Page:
This exhibition plays a philosophical gambit, triggering wonderings that break down assumptions. Likewise Christian Nyampeta's video Comment Vivre Ensemble (2015–ongoing), which documents candid chats with four—all male, regrettably—philosophers and theorists: Olivier Nyirubugara, Isaïe Nzeyimana, Obed Quinet Niyikiza, and Fabien Hagenimana. With this work, the gallery becomes a space of discourse. Thankfully, it is not only that. As a viewer slips through the other works, speech melts in languages of moving image; bodies and minds move at strange angles between plywood viewing stations, projections, and installations.

Walking figures largely, here, via abstracted cyanotypes from Délio Jasse (Terreno Ocupado [Occupied Terrain], 2014) and photographs by Akinbode Akinbiyi (Arrhythmic Narrations, 1984–2014). In both, framed photos accumulate like montages dictated by civic cadences. Jasse's image also exemplifies how the show's textual meanings often live a life apart from the work. The exhibition text elucidates the destruction wrought on Angolan life by postcolonial exploits, in particular the history of resource extraction. But to look at his photos is to be absorbed by gossamer blue images of people just going about their business, overlaid by translucent shapes, like visitations from an era of utopian abstraction. The pictures are gripping for their dreamy mixing of snapshot documentary and a kind of ad-hoc pictorialist intervention. But do they engage with the tough context we've been asked to consider? Maybe not. Amid such disconnects, the show feels like a discursive experiment: courting, like all worthwhile experiments, failure.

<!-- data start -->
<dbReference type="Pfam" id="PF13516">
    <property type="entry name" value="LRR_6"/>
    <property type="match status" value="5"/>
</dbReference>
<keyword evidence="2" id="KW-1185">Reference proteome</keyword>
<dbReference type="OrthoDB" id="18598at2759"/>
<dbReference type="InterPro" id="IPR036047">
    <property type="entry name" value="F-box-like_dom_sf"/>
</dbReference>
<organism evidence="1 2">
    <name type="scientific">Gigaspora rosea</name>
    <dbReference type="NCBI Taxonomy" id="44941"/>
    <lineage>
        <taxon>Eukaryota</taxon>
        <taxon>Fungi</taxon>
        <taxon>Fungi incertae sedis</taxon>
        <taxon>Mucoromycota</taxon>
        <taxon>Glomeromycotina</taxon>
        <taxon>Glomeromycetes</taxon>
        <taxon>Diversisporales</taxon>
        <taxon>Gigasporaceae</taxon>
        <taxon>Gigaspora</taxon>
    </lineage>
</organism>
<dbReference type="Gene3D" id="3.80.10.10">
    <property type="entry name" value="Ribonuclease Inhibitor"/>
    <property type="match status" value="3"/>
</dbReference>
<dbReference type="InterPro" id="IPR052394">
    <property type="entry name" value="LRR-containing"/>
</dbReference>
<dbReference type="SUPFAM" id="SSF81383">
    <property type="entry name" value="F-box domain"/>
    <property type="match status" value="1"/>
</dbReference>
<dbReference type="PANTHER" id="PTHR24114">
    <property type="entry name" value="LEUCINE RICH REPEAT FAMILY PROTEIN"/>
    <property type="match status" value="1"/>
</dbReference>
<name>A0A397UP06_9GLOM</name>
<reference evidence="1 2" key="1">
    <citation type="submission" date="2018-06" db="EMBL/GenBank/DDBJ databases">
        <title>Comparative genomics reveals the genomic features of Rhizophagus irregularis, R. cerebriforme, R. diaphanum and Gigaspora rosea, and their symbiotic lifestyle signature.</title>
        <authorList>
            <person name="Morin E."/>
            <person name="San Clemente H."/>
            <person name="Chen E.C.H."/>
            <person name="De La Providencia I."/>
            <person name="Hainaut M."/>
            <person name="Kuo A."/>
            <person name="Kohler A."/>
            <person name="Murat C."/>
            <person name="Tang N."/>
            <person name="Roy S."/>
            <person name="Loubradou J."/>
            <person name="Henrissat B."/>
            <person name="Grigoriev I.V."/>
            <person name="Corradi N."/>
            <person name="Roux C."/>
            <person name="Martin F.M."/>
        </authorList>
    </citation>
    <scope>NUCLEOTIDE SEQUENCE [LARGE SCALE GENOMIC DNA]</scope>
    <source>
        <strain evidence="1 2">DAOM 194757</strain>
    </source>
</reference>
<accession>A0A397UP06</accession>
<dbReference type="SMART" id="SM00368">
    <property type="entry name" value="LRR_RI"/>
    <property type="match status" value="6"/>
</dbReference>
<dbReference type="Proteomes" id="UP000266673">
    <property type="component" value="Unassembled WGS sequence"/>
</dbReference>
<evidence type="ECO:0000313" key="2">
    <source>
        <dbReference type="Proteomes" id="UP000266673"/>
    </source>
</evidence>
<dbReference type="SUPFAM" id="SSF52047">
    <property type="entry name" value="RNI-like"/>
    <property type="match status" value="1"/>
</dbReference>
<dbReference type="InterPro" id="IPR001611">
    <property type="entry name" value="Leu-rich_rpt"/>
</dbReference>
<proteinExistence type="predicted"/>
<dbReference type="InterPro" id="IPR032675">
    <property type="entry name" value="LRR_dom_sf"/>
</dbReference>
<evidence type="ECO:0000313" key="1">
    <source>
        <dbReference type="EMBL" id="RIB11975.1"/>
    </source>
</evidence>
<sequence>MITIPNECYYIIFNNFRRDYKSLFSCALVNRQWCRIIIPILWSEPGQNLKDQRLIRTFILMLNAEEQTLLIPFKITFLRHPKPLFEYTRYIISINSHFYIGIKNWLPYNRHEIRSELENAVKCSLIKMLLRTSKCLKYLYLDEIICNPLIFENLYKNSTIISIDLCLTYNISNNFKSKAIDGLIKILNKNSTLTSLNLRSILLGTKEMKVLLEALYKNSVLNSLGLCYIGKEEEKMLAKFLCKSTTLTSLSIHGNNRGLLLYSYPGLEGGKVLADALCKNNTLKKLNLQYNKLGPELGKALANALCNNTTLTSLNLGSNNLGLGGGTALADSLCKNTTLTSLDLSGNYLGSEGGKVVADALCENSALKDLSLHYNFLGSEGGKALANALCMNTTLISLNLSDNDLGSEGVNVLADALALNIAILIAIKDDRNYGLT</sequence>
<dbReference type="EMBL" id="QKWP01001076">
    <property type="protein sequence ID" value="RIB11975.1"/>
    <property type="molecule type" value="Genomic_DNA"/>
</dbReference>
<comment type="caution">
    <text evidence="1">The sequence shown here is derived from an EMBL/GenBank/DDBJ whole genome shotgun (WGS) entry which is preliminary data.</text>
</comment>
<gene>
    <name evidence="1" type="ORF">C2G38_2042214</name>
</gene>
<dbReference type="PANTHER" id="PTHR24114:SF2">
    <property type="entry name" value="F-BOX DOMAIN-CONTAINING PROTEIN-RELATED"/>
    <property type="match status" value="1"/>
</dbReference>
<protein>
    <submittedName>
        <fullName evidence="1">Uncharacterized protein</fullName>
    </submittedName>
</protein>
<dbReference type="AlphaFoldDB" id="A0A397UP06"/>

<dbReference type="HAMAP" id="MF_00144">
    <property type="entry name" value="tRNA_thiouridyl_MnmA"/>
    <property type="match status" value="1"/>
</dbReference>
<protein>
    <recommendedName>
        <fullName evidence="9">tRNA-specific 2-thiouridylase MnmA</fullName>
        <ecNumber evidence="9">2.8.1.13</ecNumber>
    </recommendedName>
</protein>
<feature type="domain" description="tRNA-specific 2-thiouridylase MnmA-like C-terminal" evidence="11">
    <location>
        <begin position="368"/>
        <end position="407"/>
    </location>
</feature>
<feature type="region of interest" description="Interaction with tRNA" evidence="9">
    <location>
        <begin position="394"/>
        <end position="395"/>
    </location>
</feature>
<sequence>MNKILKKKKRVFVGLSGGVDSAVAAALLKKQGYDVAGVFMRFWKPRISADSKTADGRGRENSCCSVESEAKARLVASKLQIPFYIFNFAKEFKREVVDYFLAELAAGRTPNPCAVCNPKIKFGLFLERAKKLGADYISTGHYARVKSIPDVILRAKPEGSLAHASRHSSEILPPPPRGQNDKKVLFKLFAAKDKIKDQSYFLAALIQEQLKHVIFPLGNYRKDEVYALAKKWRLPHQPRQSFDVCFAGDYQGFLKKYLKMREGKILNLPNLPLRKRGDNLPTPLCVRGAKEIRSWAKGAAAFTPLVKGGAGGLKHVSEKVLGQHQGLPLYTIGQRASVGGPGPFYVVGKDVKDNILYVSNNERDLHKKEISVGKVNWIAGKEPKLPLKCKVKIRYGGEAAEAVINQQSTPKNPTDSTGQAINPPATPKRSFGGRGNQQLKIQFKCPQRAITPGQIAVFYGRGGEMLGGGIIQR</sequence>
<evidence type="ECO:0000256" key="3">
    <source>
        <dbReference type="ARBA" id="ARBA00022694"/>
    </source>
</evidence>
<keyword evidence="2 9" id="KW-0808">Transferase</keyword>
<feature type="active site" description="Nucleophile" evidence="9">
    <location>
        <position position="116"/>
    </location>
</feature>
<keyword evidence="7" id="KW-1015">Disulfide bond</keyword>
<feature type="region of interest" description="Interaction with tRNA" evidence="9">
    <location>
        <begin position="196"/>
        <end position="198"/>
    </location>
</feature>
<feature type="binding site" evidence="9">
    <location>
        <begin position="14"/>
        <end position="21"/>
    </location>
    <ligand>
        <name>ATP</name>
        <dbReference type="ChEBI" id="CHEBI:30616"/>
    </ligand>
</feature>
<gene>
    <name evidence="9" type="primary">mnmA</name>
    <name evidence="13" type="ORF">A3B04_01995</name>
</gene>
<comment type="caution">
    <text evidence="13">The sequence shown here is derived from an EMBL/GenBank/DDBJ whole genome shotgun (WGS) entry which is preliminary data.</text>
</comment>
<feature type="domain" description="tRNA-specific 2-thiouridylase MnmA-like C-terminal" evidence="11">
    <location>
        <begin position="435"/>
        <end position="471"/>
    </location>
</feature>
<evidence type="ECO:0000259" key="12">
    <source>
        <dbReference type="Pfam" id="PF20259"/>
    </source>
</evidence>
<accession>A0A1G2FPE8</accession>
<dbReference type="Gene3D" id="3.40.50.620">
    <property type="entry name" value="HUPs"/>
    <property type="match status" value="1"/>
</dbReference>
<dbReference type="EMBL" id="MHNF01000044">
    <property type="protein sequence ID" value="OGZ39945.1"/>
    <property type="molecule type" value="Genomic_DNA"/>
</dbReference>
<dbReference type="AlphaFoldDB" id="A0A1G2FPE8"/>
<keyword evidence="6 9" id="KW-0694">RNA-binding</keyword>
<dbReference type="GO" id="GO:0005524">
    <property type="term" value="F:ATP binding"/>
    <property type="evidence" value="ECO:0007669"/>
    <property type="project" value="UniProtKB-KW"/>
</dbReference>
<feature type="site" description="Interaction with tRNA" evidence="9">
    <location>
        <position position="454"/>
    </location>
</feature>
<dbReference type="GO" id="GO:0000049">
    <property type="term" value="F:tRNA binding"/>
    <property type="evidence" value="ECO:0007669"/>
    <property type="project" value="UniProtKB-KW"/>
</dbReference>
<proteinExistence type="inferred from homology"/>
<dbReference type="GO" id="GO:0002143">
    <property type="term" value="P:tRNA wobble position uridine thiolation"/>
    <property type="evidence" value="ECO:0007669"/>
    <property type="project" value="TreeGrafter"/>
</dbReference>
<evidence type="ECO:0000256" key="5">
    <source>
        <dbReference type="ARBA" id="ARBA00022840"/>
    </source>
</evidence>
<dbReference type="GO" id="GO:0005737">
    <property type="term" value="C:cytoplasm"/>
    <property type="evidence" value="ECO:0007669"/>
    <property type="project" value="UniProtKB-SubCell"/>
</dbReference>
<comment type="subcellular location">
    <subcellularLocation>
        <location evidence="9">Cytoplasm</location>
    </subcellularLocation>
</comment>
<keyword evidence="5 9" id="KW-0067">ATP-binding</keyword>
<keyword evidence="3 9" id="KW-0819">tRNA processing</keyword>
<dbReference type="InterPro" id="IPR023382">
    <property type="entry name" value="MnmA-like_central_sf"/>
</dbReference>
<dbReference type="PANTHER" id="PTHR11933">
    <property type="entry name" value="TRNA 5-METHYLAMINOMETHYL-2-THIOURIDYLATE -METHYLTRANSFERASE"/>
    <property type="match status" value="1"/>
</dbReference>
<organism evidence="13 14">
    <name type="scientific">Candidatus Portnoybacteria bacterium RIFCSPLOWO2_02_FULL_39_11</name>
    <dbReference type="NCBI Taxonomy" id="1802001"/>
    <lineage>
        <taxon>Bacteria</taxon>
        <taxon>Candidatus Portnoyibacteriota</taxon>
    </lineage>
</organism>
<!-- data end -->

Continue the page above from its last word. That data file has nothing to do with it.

A similar contingency attends Fikret Atay's charming video Paris Köyü [Paris Village] (2014). In a Turkish village, three young fellows build a minaret crossed with a miniature Eiffel Tower. It's hard these days—though it always should have been—to not feel squeamish upon watching three masculine builders erect a building designed by a man, after consulting three fatherly elders, and one very male religious leader. Artwork, the truism goes, delivers latent meaning; here, the unintended memo is that constructing public space is a job best left to men. But the video is also a deeply worthwhile, contradictory fable: about compromises that ensue—maybe in both senses of the word—when signifiers of colonial power refuse to loosen their hold on the imagination.

Given all this, Eli Cortinas's Quella che Cammina (2014) garnered added import, as a surreal montage navigating urbanity's slighted dimensions. Therein, footage of an aging sex worker—borrowed from Carlo Lizzani’s contribution to the collective film L'amore in città [Love in the City] (1953)—is combined with shots of sculptures involving rotating eggish shapes and overflowing milk. A hushed voice muses on pleasure and responsibility: the body covers terrain and considers its imposed role as terrain of pleasure. This sort of conflict ripples through “That, Around Which The Universe Revolves,” an exhibition that opens thought to the body and the body to thought, as all efficacious exhibitions should.